Sparks goes on to tell about Deidre Reeder, an attendance monitor at an elementary school. She "makes her first of three rounds at 8 a.m., ducking into classrooms to check attendance. For the students who aren't there, she gets on the phone to parents, grandparents, whoever is available...

"'If some children have missed a day or two, then I go out and get in my truck, because I know I'm going to be makign a stop,' Ms. Reeder said. 'People will hear me knocking on the door, and the kids just start getting dressed.'"

- Mary Pasciak

Dingboom and World @ Riverside

When major renovations were nearly completed for the football stadium at the Riverside Institute of Technology, the Buffalo Board of Education asked the public for suggestions on whose name to put on the stadium.

Charles Dingboom They got two candidates: Charles Dingboom and Frank J.A. World.

Dingboom was the longtime football coach at Riverside, known as a strict disciplinarian and beloved by countless students and athletes there. Even students who did not play football for him offered strong testimonies.

One of them wrote in an e-mail supporting naming the field after him: "Although I did not play football for Coach Dingboom, I did, however, take his physical education class and knew him occasionally through my four years at Riverside. Anyone who knew him or participated in sports with him were all better for it. He gave us all an example of character, integrity and honesty. Charles Dingboom is an historical icon for Riverside High School."

Now in his eighties, Dingboom is fighting Alzheimer's disease.

Frank World The other candidate put forward to have the stadium named after him was Sgt. Frank J.A. World, a Riverside grad who was killed in Afghanistan this spring, leaving behind a wife, young son and baby girl. He was 25 years old.

After graduating from high school, World joined the Marines in 2003. He was deployed to Iraq for a few years, until 2008. This spring, he was sent to Afghanistan.

Two months later, he was killed when his light armored vehicle was hit with an explosive.

His brother, Larry, told a reporter: "My brother was solid in his faith and firm in his beliefs, so there is no doubt that he is our angel up above watching down on us."

Board members recently were saved from having to choose between two worthy nominees for the naming of the field at Riverside. The World family graciously suggested that the board name the Riverside stadium after Dingboom, and the pavilion after World.

At 6 p.m. Friday, both the stadium and the pavilion will be dedicated.

- Mary Pasciak

Who needs FedEx, anyway?

After the Buffalo Public Schools lost out on $42 million in school turnaround grant funds in September, the State Education Department granted the district a do-over. Deadline: Oct. 4 -- which is today.

Two weeks ago, Buffalo Superintendent James A. Williams told me it would be no problem to make the revisions the state required. In fact, he said the district would have its revised application completed by Sept. 30. That was last Thursday.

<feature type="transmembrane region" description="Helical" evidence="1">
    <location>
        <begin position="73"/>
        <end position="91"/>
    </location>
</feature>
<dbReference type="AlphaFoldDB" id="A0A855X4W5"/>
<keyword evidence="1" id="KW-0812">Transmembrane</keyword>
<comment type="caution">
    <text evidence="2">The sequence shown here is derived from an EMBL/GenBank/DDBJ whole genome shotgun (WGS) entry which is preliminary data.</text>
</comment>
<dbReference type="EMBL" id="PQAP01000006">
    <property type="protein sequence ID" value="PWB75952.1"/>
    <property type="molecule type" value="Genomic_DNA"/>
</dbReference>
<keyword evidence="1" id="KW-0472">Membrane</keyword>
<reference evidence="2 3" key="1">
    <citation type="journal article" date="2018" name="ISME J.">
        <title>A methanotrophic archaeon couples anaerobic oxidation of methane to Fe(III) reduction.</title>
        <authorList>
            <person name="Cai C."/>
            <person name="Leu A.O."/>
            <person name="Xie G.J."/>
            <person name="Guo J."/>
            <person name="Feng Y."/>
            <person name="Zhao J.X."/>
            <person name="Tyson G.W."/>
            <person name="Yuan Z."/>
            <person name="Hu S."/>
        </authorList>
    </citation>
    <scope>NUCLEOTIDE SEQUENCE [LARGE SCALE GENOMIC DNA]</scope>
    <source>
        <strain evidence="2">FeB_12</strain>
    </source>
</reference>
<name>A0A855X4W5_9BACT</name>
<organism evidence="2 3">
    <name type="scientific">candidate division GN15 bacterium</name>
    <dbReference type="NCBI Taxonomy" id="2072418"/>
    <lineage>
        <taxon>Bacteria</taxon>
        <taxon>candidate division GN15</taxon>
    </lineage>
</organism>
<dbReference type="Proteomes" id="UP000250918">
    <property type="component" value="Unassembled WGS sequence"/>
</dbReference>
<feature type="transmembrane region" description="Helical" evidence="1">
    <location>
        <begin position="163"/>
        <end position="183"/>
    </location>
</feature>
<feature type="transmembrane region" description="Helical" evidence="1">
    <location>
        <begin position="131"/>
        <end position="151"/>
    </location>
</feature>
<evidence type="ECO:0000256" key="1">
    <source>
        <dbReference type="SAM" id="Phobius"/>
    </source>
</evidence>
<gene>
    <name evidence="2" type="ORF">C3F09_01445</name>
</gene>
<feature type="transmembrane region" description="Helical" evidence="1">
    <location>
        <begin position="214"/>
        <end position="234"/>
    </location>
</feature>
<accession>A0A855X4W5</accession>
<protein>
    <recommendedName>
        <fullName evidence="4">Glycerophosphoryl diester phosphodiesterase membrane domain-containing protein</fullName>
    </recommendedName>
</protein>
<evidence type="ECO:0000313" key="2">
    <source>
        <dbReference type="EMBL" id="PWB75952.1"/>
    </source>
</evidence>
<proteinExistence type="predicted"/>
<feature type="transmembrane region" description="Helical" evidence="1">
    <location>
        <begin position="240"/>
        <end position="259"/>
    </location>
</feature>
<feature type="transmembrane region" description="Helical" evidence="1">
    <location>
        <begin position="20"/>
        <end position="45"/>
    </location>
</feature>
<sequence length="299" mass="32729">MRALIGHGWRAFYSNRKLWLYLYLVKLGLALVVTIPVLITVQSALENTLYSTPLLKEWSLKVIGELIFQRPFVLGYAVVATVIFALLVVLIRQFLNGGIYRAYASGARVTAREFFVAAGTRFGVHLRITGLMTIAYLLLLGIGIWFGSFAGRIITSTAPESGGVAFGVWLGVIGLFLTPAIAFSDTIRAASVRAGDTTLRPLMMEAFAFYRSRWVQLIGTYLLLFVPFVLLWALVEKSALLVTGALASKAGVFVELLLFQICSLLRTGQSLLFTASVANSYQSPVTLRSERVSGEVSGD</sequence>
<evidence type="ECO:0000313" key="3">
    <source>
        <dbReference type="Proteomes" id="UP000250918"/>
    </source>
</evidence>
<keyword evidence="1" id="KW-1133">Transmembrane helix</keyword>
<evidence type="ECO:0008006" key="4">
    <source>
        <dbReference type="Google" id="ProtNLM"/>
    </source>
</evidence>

It didn't happen.

Those familiar with the inner workings of City Hall say this is typical of the district in recent years: Williams comes out with grand promises, then leaves it to those below him to scramble to try to make it happen.

While City Hall administrators including Amber Dixon, Debra Sykes and Debra Buckley were putting in marathon hours the past few days to complete the application, Williams was a few hundred miles away, attending a conference in Baltimore.

As I write this, Williams is back in town. And his grant application team, apparently, is still putting the finishing touches on the application.

FedEx Williams himself had not even seen the final document, as of shortly before noon.

At this point, one thing is clear: Even FedEx wouldn't be able to get the application delivered to State Ed by the time it's signed and sealed.  Instead, someone will have to drive the application today from Buffalo to Albany.

Let's hope they don't get stuck in traffic.

In the meantime, we'll be doing our homework back here in Buffalo to find out exactly what the final grant application contains. Earlier drafts suggest the district seems to have revised the application to meet the requirements that State Education Commissioner David M. Steiner and Senior Deputy Commissioner John B. King Jr. laid out for the Buffalo Public Schools.

Stay tuned for more details.


The application has reportedly made its way to Albany, as of 4 p.m. today -- via e-mail, of all things. How very 2010.

Meanwhile, district officials have said they will not comment on the application until the state reviews it. Apparently, their secrecy extends even to the people who hire and fire the superintendent. Board President Ralph Hernandez says Williams still has not provided him with a copy of the application.

-- Mary Pasciak

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About School Zone

Denise Jewell Gee

Denise Jewell Gee

Denise Jewell Gee joined The Buffalo News in 2007 and currently covers education and suburban schools. She also writes a column for the City & Region section and previously covered government in Erie County and Niagara Falls. Gee graduated from Boston University with degrees in journalism and political science.

@denisejewellgee |

Tiffany Lankes

Tiffany Lankes

Tiffany Lankes joined The Buffalo News in 2013 and primarily covers the Buffalo Public Schools. She has written about education since 2003 at newspapers in Florida and New York. In 2008, she was a nominated finalist for The Pulitzer Prize. Lankes is an Amherst native and graduate of Sacred Heart Academy and Syracuse University. She started her journalism career writing for the News’ NeXt section.

@TiffanyLankes |

Sandra Tan

Sandra Tan

Sandra Tan has been a cityside reporter for The Buffalo News since 2000 and currently covers the Buffalo Public Schools beat. She previously covered the Williamsville school district and was a full-time education reporter for five years prior to joining The News. She graduated from the Columbia Graduate School of Journalism.

@BNschoolzone |

Deidre Williams

Deidre Williams

Deidre Williams began working for The Buffalo News in 1999 and currently covers Buffalo Public Schools. She formerly was a suburban reporter on the Northtowns beat and has been a cityside reporter covering communities since 2004. Williams has a mass communications degree from Towson University.

@DeidreWilliamsB |